Transparency of the Regulatory System
As indicated elsewhere in this report, the regulatory and legal framework in the UAE is generally more favorable for local rather than foreign investors.
The Commercial Companies Law requires all companies to apply international accounting standards and practices, generally International Financial Reporting Standards (IFRS). The UAE does not have local generally accepted accounting principles.
Legislation is only published when it has been enacted into law and is not formally available for public comment beforehand, although the press will occasionally report details of high-profile legislation. Final bills are published in an official register, usually only in Arabic, although there are private companies that translate laws into English. Regulators are not required to publish proposed regulations before enactment, but they share them either publicly or with stakeholders on a case-by-case basis.
International Regulatory Considerations
The UAE is a member of the GCC, along with Bahrain, Kuwait, Oman, Qatar, and Saudi Arabia. It maintains regulatory autonomy, but coordinates efforts with other GCC members through the GCC Standardization Organization (GSO). Although not a member of the GCC, Yemen also participates in the GSO, with the same rights and obligations as GCC member states. In 2017, the UAE conducted 58 notifications to the WTO committee, including on restricting the use of hazardous materials in electronic devices, and on a guide for the control of imported foods.
Legal System and Judicial Independence
In the constitution, Islam is identified as the state religion, as well as the principal source of law. The legal system of the country is generally divided between the British-based system of common law used in offshore free trade zones, and domestic law governed by Shari’a – the majority of which has been codified. The mechanism for enforcing ownership of property through either court system is generally considered to be predictable and fair. As is the case with civil law systems, common law principles, such as adopting previous court judgments as legal precedents, are generally not recognized in the UAE, although lower courts typically apply higher court judgments. Judgments of foreign civil courts are typically recognized and enforceable under the local courts.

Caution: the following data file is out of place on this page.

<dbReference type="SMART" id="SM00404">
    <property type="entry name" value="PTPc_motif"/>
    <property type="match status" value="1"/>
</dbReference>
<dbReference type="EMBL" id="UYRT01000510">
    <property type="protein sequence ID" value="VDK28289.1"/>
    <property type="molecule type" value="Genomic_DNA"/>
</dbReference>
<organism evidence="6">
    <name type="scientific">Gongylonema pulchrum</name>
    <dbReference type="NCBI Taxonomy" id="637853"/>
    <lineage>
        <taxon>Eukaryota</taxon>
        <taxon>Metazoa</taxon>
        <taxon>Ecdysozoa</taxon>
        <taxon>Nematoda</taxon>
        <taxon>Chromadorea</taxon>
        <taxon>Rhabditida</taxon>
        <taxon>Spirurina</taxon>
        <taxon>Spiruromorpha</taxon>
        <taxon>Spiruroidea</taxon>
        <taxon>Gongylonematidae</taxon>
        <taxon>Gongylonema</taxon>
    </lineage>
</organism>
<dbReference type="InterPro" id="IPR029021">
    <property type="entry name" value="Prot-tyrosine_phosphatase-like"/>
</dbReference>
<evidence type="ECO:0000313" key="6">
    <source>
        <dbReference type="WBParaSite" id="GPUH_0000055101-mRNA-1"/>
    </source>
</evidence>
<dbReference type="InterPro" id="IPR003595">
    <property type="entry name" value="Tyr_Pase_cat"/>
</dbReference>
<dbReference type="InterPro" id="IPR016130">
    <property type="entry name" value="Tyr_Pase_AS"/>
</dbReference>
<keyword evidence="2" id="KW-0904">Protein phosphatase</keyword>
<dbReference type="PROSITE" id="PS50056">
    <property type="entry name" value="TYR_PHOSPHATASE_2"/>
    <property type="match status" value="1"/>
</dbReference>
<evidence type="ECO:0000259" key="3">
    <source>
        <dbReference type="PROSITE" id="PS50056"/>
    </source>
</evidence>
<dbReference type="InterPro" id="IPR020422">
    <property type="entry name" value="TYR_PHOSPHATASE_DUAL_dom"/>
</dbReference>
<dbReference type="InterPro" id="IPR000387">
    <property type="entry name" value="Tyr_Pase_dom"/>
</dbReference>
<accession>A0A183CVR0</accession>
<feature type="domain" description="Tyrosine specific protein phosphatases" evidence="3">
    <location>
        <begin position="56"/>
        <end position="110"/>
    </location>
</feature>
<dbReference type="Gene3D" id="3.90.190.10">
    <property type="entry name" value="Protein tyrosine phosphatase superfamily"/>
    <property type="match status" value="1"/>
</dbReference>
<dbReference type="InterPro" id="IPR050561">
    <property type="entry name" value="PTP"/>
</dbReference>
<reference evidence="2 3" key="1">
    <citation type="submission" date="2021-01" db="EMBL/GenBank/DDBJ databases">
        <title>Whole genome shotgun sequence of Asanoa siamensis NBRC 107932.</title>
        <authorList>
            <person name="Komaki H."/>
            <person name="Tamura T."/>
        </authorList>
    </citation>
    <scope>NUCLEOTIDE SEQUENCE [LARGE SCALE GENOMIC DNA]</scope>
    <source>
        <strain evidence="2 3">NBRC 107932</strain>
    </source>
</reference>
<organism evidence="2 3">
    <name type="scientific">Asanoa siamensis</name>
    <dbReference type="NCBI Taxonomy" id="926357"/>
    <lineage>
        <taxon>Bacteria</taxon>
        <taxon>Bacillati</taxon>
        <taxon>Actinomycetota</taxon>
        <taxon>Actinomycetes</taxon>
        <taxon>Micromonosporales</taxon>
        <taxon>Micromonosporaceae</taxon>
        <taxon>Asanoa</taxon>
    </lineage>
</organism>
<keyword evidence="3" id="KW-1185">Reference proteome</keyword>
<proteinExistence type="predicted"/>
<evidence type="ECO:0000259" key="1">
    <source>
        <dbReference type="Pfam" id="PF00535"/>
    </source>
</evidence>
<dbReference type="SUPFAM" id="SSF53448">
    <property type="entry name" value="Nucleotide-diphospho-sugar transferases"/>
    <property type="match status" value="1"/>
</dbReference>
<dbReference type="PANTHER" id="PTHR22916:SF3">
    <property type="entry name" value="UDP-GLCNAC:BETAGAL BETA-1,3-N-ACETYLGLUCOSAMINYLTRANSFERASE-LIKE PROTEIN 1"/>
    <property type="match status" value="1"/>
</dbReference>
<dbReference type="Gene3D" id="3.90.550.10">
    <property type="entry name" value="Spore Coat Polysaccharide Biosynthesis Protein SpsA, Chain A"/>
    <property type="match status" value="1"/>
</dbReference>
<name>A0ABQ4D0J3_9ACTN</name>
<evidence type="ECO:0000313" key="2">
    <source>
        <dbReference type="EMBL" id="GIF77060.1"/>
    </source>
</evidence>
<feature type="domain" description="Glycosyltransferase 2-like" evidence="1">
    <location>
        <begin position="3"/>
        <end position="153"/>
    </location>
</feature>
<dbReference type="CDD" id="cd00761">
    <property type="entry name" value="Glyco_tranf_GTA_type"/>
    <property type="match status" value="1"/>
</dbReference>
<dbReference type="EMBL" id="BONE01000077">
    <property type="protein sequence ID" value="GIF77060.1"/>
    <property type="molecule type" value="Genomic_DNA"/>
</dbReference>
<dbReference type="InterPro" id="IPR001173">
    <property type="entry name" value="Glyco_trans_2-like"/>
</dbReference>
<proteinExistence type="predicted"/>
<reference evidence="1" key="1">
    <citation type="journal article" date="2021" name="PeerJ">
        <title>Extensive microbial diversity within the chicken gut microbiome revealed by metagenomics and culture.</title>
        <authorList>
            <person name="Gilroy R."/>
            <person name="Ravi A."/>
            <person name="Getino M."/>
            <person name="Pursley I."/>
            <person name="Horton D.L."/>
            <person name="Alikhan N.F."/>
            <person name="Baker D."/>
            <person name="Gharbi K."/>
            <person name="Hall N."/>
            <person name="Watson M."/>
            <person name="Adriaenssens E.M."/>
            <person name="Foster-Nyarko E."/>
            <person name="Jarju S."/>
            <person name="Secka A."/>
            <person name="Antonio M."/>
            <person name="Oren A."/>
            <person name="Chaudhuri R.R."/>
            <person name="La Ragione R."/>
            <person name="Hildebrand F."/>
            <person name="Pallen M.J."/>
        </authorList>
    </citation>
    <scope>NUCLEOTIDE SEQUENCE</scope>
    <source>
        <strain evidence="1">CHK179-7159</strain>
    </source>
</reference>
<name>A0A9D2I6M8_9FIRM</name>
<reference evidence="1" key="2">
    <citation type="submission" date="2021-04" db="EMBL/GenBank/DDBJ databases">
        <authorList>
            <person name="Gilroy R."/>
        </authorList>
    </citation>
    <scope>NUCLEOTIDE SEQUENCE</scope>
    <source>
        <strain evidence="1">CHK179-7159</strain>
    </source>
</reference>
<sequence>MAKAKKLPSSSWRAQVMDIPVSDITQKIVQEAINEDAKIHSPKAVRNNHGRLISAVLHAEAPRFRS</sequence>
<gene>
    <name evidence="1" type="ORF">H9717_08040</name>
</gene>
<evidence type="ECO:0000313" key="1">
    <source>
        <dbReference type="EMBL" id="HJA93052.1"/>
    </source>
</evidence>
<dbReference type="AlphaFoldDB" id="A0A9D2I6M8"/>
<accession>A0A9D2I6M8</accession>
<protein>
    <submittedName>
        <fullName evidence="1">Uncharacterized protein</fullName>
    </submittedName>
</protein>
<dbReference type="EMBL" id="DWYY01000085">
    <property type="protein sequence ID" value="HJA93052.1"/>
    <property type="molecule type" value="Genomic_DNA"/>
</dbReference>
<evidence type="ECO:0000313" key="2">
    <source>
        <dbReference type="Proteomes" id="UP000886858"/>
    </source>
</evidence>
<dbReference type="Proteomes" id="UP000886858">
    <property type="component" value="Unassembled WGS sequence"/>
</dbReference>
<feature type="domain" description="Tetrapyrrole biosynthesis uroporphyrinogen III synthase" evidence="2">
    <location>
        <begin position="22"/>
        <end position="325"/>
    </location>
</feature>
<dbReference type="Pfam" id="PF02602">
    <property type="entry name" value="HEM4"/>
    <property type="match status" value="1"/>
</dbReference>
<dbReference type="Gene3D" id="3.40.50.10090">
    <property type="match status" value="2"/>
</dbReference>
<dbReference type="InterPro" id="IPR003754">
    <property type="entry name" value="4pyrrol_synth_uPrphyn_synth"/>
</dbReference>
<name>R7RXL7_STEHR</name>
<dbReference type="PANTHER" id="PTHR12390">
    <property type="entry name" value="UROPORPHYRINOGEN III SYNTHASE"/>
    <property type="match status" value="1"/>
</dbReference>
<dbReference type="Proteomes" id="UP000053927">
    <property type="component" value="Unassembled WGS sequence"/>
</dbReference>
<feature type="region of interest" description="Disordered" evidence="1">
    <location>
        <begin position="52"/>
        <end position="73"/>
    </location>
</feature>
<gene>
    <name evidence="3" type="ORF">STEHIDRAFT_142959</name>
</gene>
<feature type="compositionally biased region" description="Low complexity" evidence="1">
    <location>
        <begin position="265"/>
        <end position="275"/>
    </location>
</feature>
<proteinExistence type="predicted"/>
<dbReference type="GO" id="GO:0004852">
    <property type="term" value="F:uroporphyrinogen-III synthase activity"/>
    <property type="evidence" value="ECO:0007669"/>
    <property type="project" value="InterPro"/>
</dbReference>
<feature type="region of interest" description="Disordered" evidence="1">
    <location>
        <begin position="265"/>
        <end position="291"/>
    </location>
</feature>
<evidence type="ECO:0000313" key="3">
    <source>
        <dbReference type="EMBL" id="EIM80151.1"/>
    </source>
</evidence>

The Dubai International Financial Center (DIFC) and Ras Al Khaimah International Corporate Centre maintain a wills and probate registry, allowing non-Muslims to register a will under internationally-recognized common law principles. The United States District Court for the Southern District of New York signed a memorandum with the DIFC courts that provides companies operating in Dubai and New York with procedures for the mutual enforcement of financial judgments.
The UAE constitution stipulates that each emirate can decide whether to set up its own judicial system (local courts) to adjudicate local cases, or use federal courts exclusively. The Federal Judicial Authority has jurisdiction for all cases involving a “federal person,” with the Federal Supreme Court in Abu Dhabi, the highest court at the federal-level, having exclusive jurisdiction in seven types of cases: disputes between emirates, disputes between an emirate and the federal government, cases involving national security, interpretation of the constitution, questions over the constitutionality of a law, and cases involving the actions of appointed ministers and senior officials while performing their official duties. Although the federal constitution permits each emirate to have its own judicial authority, all emirates except Dubai, Ras Al Khaimah, and Abu Dhabi have incorporated their local judicial systems into the Federal Judicial Authority. The federal government administers the courts in Ajman, Fujairah, Umm al Quwain, and Sharjah, including the vetting and hiring of judges, and payment of salaries. Judges in these courts apply both local and federal law, as warranted. Dubai, Ras Al Khaimah, and Abu Dhabi, on the other hand, administer their own local courts, hiring, vetting, and paying their own judges and attorneys. Abu Dhabi is the only emirate that operates both local (the Abu Dhabi Judicial Department) and federal courts in parallel. The local courts in Dubai, Ras al Khaimah, and Abu Dhabi have jurisdiction over all matters that the constitution does not specifically reserve for the federal system.